Do the homework yourself first. If you are viewing the piano at someone’s home and the piano has broken keys, scars and scratches in its cabinetry, etc. or has been sitting in someone’s barn for 30 years with birds roosting in it, avoid the expense of having a technician look it over. Only call someone when you are seriously considering a purchase.
For easy transportation and travel, easy recording capabilities and simple connection to a sound system, a digital piano might be your best option.
For a family that is situated with no plans to move, an acoustic piano may be the best fit. Nothing compares to the echo, sustain and reverb of an acoustic piano, especially in a concert hall. You may opt for the best of both worlds. A digital piano is not the high in price. Especially if you can find a used digital piano. Since they are so affordable, people can have both a digital and an acoustic piano and use them differently. I use both with equal pleasure and for different purposes.
Don’t Be Afraid to Ask Questions
The piano is a wonderful investment but it can also be expensive so don’t be afraid to ask questions. Ask about a piano’s durability, performance, sound, aesthetic and internal construction. Be familiar with the different parts and functions of a piano so you’ll get a better understanding of what type of piano you’re looking for.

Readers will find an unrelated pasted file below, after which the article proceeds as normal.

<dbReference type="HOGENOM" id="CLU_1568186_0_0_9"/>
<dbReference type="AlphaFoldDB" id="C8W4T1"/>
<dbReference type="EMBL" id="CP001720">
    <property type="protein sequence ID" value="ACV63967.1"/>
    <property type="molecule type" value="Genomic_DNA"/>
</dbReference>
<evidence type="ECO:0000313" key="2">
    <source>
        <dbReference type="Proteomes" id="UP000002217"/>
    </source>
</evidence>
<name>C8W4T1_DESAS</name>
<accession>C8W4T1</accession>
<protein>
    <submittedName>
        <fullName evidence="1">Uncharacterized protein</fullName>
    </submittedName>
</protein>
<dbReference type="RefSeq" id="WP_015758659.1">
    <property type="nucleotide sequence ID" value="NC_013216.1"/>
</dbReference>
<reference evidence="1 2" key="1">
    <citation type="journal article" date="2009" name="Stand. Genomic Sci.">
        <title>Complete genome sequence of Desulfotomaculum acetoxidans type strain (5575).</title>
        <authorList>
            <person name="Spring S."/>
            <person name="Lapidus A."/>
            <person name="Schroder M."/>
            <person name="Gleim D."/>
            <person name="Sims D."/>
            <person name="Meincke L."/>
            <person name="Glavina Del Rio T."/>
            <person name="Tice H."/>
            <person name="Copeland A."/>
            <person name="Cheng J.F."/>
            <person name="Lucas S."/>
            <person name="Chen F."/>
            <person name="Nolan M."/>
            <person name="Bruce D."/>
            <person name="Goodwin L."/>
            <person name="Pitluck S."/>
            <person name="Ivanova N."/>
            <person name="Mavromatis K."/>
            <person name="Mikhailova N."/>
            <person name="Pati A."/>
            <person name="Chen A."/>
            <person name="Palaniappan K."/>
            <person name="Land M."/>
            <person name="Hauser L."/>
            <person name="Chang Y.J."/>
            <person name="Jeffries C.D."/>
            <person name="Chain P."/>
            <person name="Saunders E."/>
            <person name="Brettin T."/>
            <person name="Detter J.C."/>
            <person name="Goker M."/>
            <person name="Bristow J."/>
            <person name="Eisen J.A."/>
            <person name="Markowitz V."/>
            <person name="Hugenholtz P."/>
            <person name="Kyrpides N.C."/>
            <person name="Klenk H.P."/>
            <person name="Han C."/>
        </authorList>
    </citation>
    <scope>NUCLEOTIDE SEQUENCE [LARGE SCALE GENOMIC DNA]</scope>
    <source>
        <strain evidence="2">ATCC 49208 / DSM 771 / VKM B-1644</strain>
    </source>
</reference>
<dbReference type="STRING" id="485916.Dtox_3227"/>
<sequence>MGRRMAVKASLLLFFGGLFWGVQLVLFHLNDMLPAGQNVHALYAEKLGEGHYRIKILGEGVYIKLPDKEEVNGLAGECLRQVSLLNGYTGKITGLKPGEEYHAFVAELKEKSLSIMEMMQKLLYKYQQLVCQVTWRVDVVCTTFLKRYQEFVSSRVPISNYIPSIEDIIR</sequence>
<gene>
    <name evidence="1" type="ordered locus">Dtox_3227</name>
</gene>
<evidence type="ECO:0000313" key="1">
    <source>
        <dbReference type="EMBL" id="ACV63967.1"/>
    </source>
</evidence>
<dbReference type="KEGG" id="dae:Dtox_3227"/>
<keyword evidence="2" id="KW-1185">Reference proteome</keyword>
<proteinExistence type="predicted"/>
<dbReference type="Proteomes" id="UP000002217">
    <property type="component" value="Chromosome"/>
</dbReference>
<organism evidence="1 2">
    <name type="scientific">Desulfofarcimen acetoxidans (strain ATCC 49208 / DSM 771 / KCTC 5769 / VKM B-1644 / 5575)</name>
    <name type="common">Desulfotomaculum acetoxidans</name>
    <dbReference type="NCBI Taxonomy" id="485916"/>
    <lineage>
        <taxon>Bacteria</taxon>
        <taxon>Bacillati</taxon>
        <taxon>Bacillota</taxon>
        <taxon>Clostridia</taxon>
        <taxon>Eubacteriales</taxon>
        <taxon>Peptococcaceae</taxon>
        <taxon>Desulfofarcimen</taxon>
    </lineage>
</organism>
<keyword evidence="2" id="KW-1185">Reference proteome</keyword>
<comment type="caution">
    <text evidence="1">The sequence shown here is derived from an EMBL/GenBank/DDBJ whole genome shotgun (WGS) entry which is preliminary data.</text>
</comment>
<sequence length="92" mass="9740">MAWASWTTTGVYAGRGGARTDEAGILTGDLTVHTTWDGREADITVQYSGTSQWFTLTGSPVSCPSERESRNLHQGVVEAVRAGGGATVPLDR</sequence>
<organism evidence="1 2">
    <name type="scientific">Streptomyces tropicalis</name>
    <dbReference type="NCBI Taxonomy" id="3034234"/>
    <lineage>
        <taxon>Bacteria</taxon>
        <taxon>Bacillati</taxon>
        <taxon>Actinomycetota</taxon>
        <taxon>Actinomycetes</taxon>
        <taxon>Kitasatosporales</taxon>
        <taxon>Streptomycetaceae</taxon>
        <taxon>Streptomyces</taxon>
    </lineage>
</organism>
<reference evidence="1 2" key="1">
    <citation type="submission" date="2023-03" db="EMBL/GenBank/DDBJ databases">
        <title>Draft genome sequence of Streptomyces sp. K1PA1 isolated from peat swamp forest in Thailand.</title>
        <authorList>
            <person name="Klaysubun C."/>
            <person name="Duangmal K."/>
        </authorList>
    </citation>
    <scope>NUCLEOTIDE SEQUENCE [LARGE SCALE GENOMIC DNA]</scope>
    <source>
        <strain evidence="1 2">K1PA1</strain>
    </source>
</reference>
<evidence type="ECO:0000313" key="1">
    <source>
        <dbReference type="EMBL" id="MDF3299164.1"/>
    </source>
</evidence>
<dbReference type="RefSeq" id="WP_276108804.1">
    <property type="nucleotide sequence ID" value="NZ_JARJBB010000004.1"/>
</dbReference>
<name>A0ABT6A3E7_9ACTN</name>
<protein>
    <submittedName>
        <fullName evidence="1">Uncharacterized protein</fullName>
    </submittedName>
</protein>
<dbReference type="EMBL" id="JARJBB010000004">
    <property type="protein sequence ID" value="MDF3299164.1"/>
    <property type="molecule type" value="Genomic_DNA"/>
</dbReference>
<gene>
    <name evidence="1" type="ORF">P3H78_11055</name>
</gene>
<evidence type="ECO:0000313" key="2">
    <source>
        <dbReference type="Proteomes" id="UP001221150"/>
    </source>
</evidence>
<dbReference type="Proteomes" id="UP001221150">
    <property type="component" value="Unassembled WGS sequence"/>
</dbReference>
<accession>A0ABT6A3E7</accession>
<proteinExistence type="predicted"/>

Also, try to enlist the help of someone who has played the piano for years and knows something about them. Lastly, sometimes people start out with a more basic piano that they can afford and later upgrade to a more expensive piano as their interest,money and developing piano skills warrant it. I bought my first grand piano in my early twenties even though I had played the piano since childhood.
Warranties, Repairs and Miscellaneous
Ask about warranties (how long and what does it cover?). Also, ask about repairs and maintenance of any piano you are interested in. If you’ve already decided to buy a piano, ask if the purchase price includes the bench and delivery of the piano. Ask them to check the piano’s tuning and whether it’s been cleaned before they deliver it.
Happy piano hunting! I hope you find the piano of your dreams and enjoy creating music on your piano for a lifetime!
If your looking to buy piano music that’s one of a kind, consider Donna Linton’s new Album, The Driftwood Trip. It offers a peak into one of the most unique ways to experience piano music.